The Supreme Court delivered a blow Thursday to President Obama, ruling that he went too far in making recess appointments to the National Labor Relations Board.
In a unanimous decision, the high court sided with Senate Republicans and limited the president’s power to fill high-level vacancies with temporary appointments. It was the first-ever Supreme Court test involving the long-standing practice of presidents naming appointees when the Senate is on break.
In this case, Obama had argued that the Senate was on an extended holiday break when he filled slots at the NLRB in 2012. He argued the brief sessions it held every three days were a sham that was intended to prevent him from filling the seats.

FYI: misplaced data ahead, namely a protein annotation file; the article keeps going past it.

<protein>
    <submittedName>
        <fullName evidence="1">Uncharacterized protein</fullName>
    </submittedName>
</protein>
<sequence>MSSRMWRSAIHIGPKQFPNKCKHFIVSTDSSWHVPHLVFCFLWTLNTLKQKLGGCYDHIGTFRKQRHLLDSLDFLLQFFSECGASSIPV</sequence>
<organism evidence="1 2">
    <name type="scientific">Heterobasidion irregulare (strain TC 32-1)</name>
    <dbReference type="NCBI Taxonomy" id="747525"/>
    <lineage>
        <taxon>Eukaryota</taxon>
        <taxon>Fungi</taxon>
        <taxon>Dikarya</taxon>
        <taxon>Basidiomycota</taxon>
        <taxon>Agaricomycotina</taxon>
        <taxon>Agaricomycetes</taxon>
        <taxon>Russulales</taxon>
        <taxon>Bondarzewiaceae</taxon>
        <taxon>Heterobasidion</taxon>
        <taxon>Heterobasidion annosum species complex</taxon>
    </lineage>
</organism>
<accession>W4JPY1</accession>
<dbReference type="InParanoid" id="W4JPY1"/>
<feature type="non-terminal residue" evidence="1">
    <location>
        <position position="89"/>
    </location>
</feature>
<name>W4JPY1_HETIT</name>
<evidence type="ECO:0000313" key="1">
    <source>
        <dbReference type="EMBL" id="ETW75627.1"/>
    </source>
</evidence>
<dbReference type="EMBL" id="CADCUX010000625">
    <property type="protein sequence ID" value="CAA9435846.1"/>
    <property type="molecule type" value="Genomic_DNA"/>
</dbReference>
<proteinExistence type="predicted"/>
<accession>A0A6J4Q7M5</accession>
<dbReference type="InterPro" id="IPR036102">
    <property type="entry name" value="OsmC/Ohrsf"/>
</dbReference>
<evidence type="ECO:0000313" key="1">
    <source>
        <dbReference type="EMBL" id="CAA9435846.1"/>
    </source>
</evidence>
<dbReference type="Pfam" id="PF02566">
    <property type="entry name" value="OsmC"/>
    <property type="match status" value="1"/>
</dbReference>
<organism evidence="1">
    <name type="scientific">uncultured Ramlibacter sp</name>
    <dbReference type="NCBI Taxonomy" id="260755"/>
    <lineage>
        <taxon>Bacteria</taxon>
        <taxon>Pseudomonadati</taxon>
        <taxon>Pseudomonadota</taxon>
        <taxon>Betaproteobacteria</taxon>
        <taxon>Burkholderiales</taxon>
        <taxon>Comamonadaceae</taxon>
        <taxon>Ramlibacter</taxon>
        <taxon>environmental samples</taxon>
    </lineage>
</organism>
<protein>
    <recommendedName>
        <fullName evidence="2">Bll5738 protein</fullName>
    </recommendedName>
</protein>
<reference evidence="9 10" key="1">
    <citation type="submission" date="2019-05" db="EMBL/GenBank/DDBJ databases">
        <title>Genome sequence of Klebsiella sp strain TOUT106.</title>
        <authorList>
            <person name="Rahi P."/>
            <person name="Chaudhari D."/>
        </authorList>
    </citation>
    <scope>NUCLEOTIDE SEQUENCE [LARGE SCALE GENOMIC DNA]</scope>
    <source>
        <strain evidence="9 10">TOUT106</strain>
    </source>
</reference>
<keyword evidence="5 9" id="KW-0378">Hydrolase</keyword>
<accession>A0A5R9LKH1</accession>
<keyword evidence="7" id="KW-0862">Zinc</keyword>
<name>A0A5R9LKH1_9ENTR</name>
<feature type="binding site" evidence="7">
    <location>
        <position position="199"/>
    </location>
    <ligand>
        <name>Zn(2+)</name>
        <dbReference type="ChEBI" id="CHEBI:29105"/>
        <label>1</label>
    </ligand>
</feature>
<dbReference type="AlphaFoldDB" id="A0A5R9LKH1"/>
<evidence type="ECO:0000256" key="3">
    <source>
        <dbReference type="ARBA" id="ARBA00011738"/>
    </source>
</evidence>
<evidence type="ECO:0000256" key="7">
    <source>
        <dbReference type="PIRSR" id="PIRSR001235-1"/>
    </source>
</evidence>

The justices rejected that argument, though, declaring the Senate was not actually in a formal recess when Obama acted during that three-day window.
Justice Stephen Breyer said in his majority opinion that a congressional break has to last at least 10 days to be considered a recess under the Constitution.
“Three days is too short a time to bring a recess within the scope of the Clause. Thus we conclude that the President lacked the power to make the recess appointments here at issue,” Breyer wrote.
At the same time, the court upheld the general authority of the president to make recess appointments.